5 Ways Parents Can Get More Sleep | Sleep Tracker Experiment
Night feeds. Teething. Monsters under the bed at 4am. When you’re a parent, getting a good night’s sleep is often easier said than done. Then when your children do sleep through, you go and ruin it by staying up later than you should to make the most of those precious child-free evening hours.
But what if we told you that you can beat your sleep thieves and get all the rest you need? To help you on the way to the land of nod, we enlisted the help of three blogger mums and dads, some wearable tech and our sleep expert, Dr Guy Meadows of The Sleep School.
The sleep experiment
We asked three parent bloggers, each with different lifestyles and sleep habits, to spend a week tracking their rest; keeping a diary of how they felt each day and using sleep monitor S+ by Resmed at night.
Each morning, the sleep tracker provided a ‘hypnogram’ – a page of information about their sleep patterns from the night before, which Dr Guy analysed to offer insight and solutions into their problems. Which one are you most like? And could his advice help improve your rest?
The workaholic parent
Aby, who blogs at You Baby Me Mummy, often sacrifices her own sleep by staying up and working long into the night. Like many busy mums, she rarely wakes up feeling refreshed.
Guy says: “Aby’s sleep hypnograms suggest she’s not getting enough rest for her biological needs. This is known as Insufficient Sleep Syndrome. She regularly feels wiped out and is potentially lowering her immune system, increasing her risk of infections.”
Sound familiar? Here’s how she (and you) can switch off…
1. Take time to wind down
If you regularly stay up late to work, you could be chronically sleep deprived. If you feel tired during the day, prioritise sleep in your life. Allow for at least 30 minutes of wind-down time before bed. Use this time to run a bath or read a book – whatever makes you feel relaxed. Most importantly, stop working in this time. Set a ‘go to bed’ alarm to make sure you stick to it.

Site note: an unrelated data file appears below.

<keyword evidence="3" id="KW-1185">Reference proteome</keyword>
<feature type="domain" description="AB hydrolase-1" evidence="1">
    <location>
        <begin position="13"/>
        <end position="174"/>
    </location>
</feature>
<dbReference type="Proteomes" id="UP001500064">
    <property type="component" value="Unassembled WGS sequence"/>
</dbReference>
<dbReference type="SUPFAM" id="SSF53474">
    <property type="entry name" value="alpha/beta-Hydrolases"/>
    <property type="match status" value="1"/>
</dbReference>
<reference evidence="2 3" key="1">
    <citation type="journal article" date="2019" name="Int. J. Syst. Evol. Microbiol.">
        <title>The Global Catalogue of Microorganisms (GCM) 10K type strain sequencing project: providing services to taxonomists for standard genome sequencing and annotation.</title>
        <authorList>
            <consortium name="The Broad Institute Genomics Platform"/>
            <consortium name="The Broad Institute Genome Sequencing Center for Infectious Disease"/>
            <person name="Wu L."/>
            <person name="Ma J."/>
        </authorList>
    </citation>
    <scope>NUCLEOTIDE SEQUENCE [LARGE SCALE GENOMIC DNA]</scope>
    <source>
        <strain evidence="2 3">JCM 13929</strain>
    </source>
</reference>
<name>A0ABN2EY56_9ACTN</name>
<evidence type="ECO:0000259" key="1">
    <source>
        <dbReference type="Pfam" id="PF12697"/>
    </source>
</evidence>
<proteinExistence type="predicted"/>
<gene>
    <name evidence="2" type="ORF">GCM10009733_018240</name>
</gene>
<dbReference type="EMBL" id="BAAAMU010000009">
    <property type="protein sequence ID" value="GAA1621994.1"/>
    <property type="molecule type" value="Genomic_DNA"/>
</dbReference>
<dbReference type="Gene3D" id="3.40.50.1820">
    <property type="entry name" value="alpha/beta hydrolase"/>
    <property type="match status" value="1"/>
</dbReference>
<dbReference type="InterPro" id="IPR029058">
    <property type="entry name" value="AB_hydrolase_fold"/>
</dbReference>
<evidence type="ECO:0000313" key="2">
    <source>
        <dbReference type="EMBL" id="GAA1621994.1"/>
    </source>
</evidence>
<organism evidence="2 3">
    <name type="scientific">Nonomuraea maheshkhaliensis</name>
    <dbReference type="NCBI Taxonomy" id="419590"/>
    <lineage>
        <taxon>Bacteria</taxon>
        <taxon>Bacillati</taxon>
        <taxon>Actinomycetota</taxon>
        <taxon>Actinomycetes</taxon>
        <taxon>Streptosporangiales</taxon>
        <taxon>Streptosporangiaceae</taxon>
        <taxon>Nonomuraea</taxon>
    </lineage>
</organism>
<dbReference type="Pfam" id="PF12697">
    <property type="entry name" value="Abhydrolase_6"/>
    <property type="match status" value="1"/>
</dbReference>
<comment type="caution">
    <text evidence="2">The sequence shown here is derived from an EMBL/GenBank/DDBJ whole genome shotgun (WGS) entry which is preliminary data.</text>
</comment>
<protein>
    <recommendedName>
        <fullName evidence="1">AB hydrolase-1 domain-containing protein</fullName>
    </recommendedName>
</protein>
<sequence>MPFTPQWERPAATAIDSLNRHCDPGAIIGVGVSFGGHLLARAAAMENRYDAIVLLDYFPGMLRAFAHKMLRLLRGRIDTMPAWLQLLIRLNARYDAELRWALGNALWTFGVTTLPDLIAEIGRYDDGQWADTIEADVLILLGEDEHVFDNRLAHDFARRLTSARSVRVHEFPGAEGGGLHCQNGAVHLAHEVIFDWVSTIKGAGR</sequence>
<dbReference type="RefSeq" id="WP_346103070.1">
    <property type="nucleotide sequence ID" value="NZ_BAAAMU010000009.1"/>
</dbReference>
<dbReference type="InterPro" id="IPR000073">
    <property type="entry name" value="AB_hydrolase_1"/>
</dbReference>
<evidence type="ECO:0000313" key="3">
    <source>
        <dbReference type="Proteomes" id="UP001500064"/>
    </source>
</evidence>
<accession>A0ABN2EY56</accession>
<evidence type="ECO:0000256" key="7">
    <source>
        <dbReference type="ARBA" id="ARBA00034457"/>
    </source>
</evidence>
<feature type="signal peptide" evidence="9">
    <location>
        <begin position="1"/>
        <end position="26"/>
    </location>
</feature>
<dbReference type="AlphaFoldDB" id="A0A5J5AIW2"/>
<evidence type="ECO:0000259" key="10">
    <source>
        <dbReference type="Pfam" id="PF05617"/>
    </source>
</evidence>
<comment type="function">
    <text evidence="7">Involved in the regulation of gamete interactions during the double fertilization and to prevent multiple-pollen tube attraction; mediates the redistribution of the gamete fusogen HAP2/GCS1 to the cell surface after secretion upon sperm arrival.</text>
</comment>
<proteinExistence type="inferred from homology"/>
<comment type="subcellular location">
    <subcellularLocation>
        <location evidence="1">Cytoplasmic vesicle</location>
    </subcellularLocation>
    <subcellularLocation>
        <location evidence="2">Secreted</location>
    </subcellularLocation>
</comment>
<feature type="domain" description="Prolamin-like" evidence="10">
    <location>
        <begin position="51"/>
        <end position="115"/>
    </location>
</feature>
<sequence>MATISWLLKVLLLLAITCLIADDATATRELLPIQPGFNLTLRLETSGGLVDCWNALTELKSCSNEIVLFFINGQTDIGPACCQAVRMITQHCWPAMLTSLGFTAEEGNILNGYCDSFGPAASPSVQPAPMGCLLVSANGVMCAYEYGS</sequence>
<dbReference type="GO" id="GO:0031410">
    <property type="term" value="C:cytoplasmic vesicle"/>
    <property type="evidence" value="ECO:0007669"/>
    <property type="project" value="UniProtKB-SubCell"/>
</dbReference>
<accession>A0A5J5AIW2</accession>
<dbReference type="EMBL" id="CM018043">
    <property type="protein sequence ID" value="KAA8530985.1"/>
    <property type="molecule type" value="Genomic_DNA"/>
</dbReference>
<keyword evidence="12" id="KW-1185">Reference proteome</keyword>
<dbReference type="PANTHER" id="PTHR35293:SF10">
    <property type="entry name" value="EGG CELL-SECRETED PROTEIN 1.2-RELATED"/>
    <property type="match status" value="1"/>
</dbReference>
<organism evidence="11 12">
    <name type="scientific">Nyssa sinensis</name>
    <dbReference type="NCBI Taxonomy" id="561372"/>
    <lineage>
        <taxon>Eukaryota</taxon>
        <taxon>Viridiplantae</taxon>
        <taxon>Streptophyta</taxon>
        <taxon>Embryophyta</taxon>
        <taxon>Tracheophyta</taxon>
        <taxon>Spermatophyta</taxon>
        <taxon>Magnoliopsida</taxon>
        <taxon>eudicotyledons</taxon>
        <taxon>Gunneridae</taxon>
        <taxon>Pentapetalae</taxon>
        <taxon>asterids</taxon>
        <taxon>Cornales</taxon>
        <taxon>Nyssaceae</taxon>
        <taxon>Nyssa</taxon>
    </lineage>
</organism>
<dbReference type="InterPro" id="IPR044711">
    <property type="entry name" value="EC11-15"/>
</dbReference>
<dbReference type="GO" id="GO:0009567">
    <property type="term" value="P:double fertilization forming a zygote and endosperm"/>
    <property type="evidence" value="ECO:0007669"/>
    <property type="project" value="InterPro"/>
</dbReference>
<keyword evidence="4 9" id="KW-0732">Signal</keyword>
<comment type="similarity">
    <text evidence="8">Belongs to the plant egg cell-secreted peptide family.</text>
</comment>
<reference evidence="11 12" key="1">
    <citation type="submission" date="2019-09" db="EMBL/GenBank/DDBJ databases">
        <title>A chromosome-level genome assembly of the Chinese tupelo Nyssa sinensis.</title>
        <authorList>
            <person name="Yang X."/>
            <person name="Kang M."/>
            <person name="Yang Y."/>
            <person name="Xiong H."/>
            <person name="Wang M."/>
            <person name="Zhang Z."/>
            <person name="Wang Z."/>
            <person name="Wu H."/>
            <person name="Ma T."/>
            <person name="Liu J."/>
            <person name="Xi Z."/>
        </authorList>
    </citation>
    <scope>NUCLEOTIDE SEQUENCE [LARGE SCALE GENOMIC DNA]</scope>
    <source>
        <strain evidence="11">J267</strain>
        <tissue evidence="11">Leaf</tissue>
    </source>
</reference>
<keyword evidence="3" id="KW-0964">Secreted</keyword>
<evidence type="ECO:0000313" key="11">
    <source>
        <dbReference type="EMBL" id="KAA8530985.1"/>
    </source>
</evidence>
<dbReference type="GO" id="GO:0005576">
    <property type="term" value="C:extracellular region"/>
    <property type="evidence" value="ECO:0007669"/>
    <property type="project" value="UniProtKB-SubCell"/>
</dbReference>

2. Try a blue light filter
If you spend a lot of time working late on your laptop like Aby, download a blue light filter. This will increase the production of melatonin (a sleep-inducing hormone) which means you’ll get to sleep more easily and have quality rest.
The co-sleeping parent
Jemma from Celery and Cupcakes co-sleeps with her one-year-old, which can mean the quality of her own sleep takes a hit.
Guy says: “Based on her diary, it may be that Jemma needs slightly less sleep than the average seven to eight hours, as she appears to get by on a greatly reduced amount. But her ability to get good quality, regular sleep is made difficult by co-sleeping with her young baby.”
3. Take naps
For co-sleeping parents, napping during the day provides your child with the extra sleep they need, and offers you a well-deserved break, too. You can find out how much nap time your baby or toddler needs with our handy sleep guides. Then when they drift off, settle yourself down for a nap, too.
The night-owl parent
Like many of us, Dadventurer Dave grapples with the demands of work and family time – meaning sleep often falls to the bottom of his priorities. Evenings are usually the only spare time he gets, so he makes the most of them by staying up long into the night.
Guys says, “The sleep tracker revealed Dave has the potential to achieve regular, good quality sleep. In fact, it’s his lifestyle (and some parenting factors) that appears to be the major cause of his sleep disturbance. Dave goes to bed late, but his sleep is regularly cut short by his daughter waking early and coming into his bed.”
Here’s how he (and you) can turn things around…
4. Make sleep a priority
Dave’s lack of rest creates a gradual sleep debt, which has a negative impact on daytime energy and refreshment levels. But it can be hard to change your sleep habits overnight. The solution? Go to bed 20 minutes earlier each night, until you are going down between 10:30pm and 11pm.
5. Reward your child for good sleep
Like most parents, Dave has fallen into the trap of bringing his daughter into bed when she wakes, in the hope of getting a little more sleep. This can often lead to more disruption for the parent and can create an unhelpful sleep association for the child. Dr Guy’s advice? Organise rewards and incentives to encourage your child to stay in their own bed for longer.
Good sleep starts with a good quality mattress. Make sure you get the right one for you, with a trip to our in-store Comfort Stations.
Suffering from insomnia? Read our guide on how to overcome your symptoms and take back control of your sleep.